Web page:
This month in “The SportsTurf Interview,” we meet Jeff Fowler, this year’s Harry C. Gill Memorial Founders Award from STMA. Recipients must exhibit dedication to the improvement of sports turf and outstanding ability and commitment to the sports turf industry, among other professional qualifications. Jeff is Senior Extension Educator-Horticulture for Penn State, based in Venango County in western PA. Fowler has been an extension educator for more than 30 years. He is on the board of directors of the Keystone Athletic Field Managers Organization and has been a board member of the national Sports Turf Managers Association.
Fowler also is known for his many years of service to the Little League World Series in Williamsport, where he annually organizes a group of 30-40 volunteers to help prepare and maintain the playing fields during the internationally televised event.
SportsTurf: Working in a university extension program you meet a lot of turf managers. What are they saying are the biggest obstacles to overcome for them to be successful today?
Fowler: Remember I work with every level of field manager, from the volunteer at the local rec field to the highest level of athletics. The discussions I have with sports field managers that repeat themselves over and over are about money, human resources and cooperation/understanding of field users. Most of my clients/customers are volunteers that went to a meeting and someone found out they liked to mow, so they were put in charge of the fields. Budgets are made based on the amount of stuff donated to the concession stand, and on workdays the same two or three people show up. Certainly, this is different for higher levels of athletics but nonetheless many of the same struggles exist. The solution? It all comes down to communications, with parents, coaches, players, board of directors, GM’s, owners and staff! Communicate your wants, needs and desires to anyone that will listen.
SportsTurf: What advice would you offer managers at lower-budget facilities to make their fields safer?
Fowler: Learn as much as you can about field care and then prioritize your spending. Network with other sports field managers on social media, at field days, meetings, events sponsored by organizations about making fields safer. Ask questions, research answers and then figure out what needs done first. Some people say spread out your resources to improve all the fields. I have long been an advocate of putting your resources into a showcase field to allow people to see what you could do if you had more money and/or more resources. Make it shine and have people asking “hey, why don’t you do that to my field?” and be ready with a quick reply, “I can, but I need enough money and support to make it happen.”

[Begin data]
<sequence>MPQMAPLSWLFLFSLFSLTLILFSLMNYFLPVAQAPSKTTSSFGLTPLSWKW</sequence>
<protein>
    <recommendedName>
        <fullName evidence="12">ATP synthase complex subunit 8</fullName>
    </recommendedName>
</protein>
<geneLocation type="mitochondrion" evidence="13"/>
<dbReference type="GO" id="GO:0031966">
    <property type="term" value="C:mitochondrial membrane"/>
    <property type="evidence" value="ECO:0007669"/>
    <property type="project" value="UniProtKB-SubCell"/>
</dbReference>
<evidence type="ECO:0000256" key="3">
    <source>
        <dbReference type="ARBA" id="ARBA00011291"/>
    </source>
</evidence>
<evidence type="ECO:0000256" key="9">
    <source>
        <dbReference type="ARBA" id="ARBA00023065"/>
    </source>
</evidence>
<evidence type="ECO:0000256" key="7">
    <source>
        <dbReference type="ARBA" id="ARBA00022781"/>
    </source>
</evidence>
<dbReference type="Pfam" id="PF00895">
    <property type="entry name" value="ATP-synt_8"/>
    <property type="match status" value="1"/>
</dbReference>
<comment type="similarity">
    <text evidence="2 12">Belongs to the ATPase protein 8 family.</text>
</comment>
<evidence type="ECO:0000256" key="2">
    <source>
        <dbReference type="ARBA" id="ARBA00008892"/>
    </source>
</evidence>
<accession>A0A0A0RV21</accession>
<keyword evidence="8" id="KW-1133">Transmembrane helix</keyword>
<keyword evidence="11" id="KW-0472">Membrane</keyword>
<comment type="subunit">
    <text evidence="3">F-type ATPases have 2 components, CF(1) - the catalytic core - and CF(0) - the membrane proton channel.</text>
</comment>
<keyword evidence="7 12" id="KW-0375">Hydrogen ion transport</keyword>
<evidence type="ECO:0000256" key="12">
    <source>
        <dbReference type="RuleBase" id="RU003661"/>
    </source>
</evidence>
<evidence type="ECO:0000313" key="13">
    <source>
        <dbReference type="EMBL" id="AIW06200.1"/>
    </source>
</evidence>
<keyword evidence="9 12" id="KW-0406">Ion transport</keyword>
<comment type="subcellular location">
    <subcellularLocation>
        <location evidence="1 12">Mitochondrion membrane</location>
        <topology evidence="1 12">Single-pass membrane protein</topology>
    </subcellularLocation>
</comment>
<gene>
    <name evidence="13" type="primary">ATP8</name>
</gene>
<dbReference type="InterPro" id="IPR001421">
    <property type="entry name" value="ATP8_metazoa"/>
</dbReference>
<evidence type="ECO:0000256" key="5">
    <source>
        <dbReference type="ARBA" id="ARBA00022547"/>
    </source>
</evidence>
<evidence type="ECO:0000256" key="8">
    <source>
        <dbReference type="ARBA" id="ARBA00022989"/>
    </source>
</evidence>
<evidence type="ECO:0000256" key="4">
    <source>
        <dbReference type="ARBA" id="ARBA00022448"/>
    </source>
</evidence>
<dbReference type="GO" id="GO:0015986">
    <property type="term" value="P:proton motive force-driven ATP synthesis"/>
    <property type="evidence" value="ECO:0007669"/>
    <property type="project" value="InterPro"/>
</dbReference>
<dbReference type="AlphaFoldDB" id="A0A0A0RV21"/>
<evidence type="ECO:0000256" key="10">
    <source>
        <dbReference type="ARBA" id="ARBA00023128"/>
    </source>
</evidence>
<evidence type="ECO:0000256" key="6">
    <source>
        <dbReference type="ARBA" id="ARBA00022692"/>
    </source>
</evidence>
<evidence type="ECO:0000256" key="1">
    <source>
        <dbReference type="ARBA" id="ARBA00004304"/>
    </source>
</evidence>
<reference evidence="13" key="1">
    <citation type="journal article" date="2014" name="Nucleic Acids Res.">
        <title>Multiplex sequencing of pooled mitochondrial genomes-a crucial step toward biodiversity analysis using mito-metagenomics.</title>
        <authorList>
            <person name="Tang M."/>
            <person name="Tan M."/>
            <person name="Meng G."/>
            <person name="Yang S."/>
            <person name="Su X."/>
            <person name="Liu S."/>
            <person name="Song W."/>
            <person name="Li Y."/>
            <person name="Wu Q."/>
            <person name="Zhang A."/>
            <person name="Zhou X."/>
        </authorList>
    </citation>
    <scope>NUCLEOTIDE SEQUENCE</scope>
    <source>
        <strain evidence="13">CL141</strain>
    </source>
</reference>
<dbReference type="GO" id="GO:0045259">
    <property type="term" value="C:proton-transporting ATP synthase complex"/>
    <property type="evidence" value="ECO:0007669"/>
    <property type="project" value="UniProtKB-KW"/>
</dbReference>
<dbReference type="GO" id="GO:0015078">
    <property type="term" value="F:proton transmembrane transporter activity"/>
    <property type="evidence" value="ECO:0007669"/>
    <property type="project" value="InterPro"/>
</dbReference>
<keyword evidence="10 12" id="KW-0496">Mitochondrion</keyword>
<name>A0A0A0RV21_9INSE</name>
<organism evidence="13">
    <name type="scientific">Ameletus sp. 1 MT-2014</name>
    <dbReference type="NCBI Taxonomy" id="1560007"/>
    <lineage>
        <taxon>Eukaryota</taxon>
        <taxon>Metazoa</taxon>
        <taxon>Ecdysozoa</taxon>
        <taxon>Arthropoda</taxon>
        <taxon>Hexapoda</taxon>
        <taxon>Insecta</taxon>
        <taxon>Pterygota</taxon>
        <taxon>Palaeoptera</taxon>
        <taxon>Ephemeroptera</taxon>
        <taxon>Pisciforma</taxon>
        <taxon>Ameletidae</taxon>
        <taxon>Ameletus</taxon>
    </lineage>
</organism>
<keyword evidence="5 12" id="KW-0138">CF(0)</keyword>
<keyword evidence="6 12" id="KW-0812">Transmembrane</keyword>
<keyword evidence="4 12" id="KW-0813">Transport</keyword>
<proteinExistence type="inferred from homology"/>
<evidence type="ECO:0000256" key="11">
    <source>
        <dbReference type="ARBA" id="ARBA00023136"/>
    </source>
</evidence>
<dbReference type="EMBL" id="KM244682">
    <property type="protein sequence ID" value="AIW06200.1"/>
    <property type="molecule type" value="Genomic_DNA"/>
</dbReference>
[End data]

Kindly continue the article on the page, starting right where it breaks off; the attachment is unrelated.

SportsTurf: Please tell us about the roles you and your father have had in establishing the Little League World Series crew as a much sought-after volunteer position.
Fowler: In 1994, Little League decided they wanted to renovate Lamade Stadium for the 50th LLWS. Dad (Don Fowler) had just retired after 32 years working for Penn State Extension. Little League reached out to a newly formed group, the Keystone Athletic Field Managers Organization, to see if they would lend support to what was a monumental renovation at the time. Alpine Services Inc. (Grove Teats) had been hired to redo the stadium. Dad volunteered to go be the “clerk of the works” for Little League. After the renovation they didn’t know what to do with this “gem” of a field, so Dad put together a fertility and maintenance plan, and then he was asked to put together a few helpers to prepare the field for the LLWS that year, and thus the beginning! My first year would be 2 years later. The event became bigger and more popular on TV, and went from 8 teams to 16 teams and from one week to two.
The need for crew outgrew the handwritten invites that dad would send. He asked me if I could type out a letter and keep a mailing list on my computer. After all I had an apple 2E in my office that used 5.5-inch floppy disks! After a few years of my writing that letter and printing it on a dot matrix printer and shipping it to him to sign and send, he said “Jeff why don’t you just take care of this from now on!” Since that time, we have more than 100 people in the database from 21 states that have come to help.